Austerity, Injustice and the Power of Protest – Defend the Right to Protest national conference 2013

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Date(s) - 27/10/2013
11:00 am - 5:00 pm

University of London Union (ULU), Room 3B



Speakers include: Trenton Oldfield victimised protester, Owen Jones, Susan Alexander mother of Azelle Rodney, Eamonn McCann civil rights campaigner, Alfie Meadows, Margaret Gordon Legal aid lawyer of the year, Nina Power, Hannah Dee Chair DtRtP, Alastair Morgan brother of Daniel Morgan, Amy Jowett injured anti-fascist protester, Carole Duggan, Dave Smith anti blacklisting campaign, John McDonnell MP, Fahim Alam director Riots Reframed, Matt Foot Campaigning Lawyer, Val Swain NETPOL, Janet Alder Sister of Christopher Alder, Jelena Timotijevic UCU NEC, Marcia & Sam Rigg, Occupy Sussex defendant, Ken Fero director Injustice, Nadine El-Enany, Susannah Mengesha; Estelle Du Boulay NMP, Brian Richardson Lawyer, GBC, Rachel Harger plus activists from international struggles t.b.c.

As austerity hits, the right to protest has come under attack by governments seeking to undercut opposition to cuts, growing inequalities and attacks on public services. Groups like UK Uncut, and environmental & anti-racist campaigners have been targeted and spied on. Students protesting against fees were kettled and beaten. Anti-fascists standing up to the EDL and BNP have faced police violence and victimisation. All of this has happened alongside fresh attacks on trade union rights.

From Turkey, to Brazil, Greece and Egypt we see protesters having to face down repression on an ever-greater scale.

There is also increased harassment of black and working class communities. From Stop and Search laws to the continued scandal of deaths in custody, it is clear that 14 years on from the MacPherson Report institutional racism remains rife.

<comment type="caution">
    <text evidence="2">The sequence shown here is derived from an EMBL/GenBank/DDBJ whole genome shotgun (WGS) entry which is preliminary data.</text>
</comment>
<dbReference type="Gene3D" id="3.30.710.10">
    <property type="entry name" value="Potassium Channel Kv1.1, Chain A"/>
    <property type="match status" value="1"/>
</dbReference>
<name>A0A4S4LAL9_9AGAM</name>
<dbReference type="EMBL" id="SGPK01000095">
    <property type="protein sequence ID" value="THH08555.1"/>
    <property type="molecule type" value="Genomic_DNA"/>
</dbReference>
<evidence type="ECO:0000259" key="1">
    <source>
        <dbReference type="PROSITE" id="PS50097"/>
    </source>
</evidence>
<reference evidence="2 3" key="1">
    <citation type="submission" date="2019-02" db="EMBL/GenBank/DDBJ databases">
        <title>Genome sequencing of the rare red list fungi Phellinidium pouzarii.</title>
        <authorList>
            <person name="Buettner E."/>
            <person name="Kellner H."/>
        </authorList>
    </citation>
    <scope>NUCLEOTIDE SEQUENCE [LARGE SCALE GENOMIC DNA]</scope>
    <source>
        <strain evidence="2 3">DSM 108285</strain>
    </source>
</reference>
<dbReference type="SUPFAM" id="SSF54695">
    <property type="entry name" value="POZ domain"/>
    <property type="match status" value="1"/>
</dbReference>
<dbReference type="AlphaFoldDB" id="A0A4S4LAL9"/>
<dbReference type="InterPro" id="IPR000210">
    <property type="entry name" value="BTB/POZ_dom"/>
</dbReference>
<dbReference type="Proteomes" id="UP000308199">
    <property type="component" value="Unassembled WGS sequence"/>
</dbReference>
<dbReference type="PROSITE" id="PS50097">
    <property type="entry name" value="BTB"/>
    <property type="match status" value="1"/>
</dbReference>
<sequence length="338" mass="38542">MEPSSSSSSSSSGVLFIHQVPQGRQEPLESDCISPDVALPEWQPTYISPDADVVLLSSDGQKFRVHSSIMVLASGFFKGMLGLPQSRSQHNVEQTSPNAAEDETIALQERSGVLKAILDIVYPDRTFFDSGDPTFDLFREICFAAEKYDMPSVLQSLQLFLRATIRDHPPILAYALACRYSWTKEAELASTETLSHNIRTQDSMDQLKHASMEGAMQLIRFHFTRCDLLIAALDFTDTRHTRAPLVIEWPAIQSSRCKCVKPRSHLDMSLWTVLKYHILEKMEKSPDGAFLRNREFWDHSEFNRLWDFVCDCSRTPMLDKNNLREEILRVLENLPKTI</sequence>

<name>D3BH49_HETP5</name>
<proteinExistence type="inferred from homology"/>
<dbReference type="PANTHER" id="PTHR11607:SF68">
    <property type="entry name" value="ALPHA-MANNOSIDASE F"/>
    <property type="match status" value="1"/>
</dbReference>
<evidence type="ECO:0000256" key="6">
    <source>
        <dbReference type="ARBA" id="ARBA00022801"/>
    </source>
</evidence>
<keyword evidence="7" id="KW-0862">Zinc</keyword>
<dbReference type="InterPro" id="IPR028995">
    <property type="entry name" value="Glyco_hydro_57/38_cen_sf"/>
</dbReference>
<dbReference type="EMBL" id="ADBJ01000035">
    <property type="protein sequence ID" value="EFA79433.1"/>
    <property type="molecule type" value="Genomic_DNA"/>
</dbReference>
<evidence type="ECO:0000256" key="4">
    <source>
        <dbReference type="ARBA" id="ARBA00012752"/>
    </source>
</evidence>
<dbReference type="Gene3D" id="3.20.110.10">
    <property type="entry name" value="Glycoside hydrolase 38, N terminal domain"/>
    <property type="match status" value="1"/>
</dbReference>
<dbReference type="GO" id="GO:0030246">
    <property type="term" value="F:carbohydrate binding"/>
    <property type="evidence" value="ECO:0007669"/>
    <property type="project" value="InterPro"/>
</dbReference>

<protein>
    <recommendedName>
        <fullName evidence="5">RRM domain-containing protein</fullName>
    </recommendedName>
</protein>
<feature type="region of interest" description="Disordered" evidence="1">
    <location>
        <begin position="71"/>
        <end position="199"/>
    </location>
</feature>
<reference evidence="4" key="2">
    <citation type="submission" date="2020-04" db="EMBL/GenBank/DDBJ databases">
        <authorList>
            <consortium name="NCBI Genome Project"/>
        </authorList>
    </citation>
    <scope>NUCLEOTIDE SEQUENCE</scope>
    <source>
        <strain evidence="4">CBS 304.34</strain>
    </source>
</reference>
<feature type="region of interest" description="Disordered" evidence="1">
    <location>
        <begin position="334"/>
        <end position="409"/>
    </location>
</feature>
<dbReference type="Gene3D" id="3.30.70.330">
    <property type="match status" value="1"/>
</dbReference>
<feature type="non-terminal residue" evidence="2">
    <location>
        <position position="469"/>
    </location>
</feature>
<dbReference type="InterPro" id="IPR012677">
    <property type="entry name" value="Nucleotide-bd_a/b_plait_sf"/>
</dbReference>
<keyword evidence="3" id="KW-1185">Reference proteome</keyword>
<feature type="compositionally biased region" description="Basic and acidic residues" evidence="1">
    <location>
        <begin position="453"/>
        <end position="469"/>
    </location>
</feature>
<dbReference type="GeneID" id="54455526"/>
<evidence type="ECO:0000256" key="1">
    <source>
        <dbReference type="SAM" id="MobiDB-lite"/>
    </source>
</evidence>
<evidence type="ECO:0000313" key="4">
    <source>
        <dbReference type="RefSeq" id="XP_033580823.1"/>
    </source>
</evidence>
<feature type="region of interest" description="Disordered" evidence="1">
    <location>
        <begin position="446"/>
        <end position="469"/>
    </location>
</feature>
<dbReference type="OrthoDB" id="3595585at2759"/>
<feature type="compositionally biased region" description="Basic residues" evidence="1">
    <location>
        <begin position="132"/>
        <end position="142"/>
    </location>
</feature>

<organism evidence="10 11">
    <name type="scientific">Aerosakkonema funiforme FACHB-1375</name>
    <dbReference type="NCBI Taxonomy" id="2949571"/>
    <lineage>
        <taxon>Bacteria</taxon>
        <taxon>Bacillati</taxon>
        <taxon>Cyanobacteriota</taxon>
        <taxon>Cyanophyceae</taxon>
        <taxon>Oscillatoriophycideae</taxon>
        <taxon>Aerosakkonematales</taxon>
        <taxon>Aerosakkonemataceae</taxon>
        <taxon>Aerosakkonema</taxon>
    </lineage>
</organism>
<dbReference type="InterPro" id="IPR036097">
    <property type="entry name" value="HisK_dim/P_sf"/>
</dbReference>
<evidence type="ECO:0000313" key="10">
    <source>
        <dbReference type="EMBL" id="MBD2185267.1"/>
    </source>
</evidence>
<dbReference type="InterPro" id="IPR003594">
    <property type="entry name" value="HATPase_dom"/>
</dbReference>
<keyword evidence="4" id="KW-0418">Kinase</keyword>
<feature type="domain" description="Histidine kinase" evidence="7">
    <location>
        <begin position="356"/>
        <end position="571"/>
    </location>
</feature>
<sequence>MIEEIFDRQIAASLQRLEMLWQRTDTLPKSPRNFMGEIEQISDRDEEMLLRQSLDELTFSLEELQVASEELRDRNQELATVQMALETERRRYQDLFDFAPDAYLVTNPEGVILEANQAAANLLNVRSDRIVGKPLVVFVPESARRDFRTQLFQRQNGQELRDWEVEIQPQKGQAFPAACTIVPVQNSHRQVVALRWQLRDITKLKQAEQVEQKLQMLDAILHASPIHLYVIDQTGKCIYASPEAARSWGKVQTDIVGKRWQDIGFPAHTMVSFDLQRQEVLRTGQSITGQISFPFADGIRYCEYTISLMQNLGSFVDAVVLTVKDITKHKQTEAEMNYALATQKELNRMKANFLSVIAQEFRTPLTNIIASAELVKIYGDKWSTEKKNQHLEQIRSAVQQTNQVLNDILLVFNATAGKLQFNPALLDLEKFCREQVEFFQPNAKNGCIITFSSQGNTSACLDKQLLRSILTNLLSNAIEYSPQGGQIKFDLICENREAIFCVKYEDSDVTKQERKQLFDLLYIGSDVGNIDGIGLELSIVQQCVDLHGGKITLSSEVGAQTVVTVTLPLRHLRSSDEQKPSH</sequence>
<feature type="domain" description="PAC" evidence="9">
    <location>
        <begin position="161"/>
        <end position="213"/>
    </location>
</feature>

Hillsborough, the Murdoch hacking scandal and the deaths of Mark Duggan and Smiley Culture revealed the “untouchable” status that powerful institutions have acquired. Meanwhile the government continues to remove access to legal aid for those seeking justice.

These attacks have given rise to many powerful campaigns bringing together all different kinds of campaigners. This solidarity helped to ensure victimised student Alfie Meadows, almost killed by police, was unanimously acquitted of protest related charges after a two-year battle.

This year’s conference will provide a forum to discuss how we can strengthen resistance.

It will take place in an autumn which will see further fresh public inquiries and inquests into police corruption and deaths in custody and in the context of continued struggles against government cuts and racism.

It will look at how protest movements have confronted these attacks in the past and how we can organise in the future. We’ll also have practical workshops to inform people of their rights and suggest ways to run effective defence & justice campaigns.

Workshops and Forums include: Austerity & the law – the changing face of policing; The fight to save legal aid; Deaths in custody -who polices the police?; Protest, Stop and search and the law -Know your rights; The politics of Prisons; Blacklisting and the anti-union laws – defending workers rights; Riots-a brief history; Defending the right to protest on campus; Resisting police racism after Macphearson; How to run an effective defence campaign; When fear changes sides- the power of protest today

Entry £3 unwaged/£6 waged & £10 solidarity.


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